The skirmishes surrounding the weeks-long siege of Knoxville, including the Battle of Campbell’s Station, along Kingston Pike in what’s now Farragut, probably saw some similar scenes, with or without intrepid young women watching closely. Re-enactor groups the 79th N.Y. Tennessee, a local Union-renactor group based here, provided the bluecoats. The 63rd Tennessee is a local group of Confederate re-enactors who depicted Longstreet’s men.
Though the odds might have seemed to favor the Confederates—about 3,000 of whom were involved in the charge on the fort, manned by only about 440 Union soldiers—it was a disaster that ended the Knoxville campaign, and almost ended Gen. Longstreet’s military career.
Perhaps few soldiers were lucky enough to have women around to help with domestic chores of camp life. Many Union soldiers from both the North and South were motivated by love of flag and country. Top, from left: Keith Cornelius, Heather Cornelius, and Pamela Mumma.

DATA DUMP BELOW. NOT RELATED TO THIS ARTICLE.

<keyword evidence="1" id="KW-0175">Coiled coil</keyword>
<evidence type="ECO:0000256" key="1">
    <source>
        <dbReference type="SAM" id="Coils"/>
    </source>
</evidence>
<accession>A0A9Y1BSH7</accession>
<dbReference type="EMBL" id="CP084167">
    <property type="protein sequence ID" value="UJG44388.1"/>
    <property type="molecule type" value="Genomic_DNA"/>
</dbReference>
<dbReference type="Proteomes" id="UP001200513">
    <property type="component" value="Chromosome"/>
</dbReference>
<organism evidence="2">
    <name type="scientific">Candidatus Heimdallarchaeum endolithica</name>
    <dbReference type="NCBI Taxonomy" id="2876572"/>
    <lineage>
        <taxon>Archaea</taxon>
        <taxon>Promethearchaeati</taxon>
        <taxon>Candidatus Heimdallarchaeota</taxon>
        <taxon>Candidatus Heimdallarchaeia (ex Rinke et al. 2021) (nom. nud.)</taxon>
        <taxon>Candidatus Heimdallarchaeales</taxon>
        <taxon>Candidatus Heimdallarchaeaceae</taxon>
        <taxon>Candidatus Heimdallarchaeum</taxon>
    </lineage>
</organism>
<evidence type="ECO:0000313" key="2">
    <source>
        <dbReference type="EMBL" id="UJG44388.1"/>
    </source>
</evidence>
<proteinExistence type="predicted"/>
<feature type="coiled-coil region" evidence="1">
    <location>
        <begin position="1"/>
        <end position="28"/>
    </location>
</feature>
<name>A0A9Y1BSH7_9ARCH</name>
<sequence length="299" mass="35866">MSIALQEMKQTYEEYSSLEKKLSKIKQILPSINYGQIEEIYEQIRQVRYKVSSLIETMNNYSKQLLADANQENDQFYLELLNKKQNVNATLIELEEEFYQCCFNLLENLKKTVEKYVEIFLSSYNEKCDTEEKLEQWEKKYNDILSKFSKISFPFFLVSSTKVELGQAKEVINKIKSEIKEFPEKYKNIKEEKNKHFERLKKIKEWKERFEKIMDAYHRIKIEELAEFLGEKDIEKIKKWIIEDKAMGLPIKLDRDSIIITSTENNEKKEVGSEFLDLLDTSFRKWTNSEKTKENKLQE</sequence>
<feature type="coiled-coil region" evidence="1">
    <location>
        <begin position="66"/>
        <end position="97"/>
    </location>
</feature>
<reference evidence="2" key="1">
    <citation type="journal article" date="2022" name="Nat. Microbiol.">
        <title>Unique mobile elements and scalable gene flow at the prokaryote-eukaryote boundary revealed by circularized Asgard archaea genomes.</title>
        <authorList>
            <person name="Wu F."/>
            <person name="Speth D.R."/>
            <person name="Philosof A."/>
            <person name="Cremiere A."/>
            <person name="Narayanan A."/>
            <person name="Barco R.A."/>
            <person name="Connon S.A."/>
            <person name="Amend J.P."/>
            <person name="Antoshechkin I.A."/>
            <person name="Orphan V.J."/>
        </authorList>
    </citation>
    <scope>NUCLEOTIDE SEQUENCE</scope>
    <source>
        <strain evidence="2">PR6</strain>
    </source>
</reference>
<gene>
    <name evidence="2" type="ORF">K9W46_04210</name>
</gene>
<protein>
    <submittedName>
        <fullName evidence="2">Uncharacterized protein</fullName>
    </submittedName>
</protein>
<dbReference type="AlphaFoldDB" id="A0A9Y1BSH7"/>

A few Unionists and fellow travelers kill time between explosions. Re-enactors are pretty strict about their period gear, but one Unionist officer appears to have some manner of electronic device at the ready, in case his sword fails him. Top, from left: Tyler Underwood, Mark Simpson, and Jeremy Ray.
Though it’s not a full-scale replica of Fort Sanders, this modern-day rebuild of a bastion of the fort, a permanent feature constructed about six years ago on the farm of Smiley Clapp, near Corryton, is based on original engineers’ specifications, and is as close as we’re ever likely to see. Through telescopes, the Knoxville area’s largest fort didn’t look nearly as impregnable as it was.
The “Butternut Boys,” led by Roger Kelly.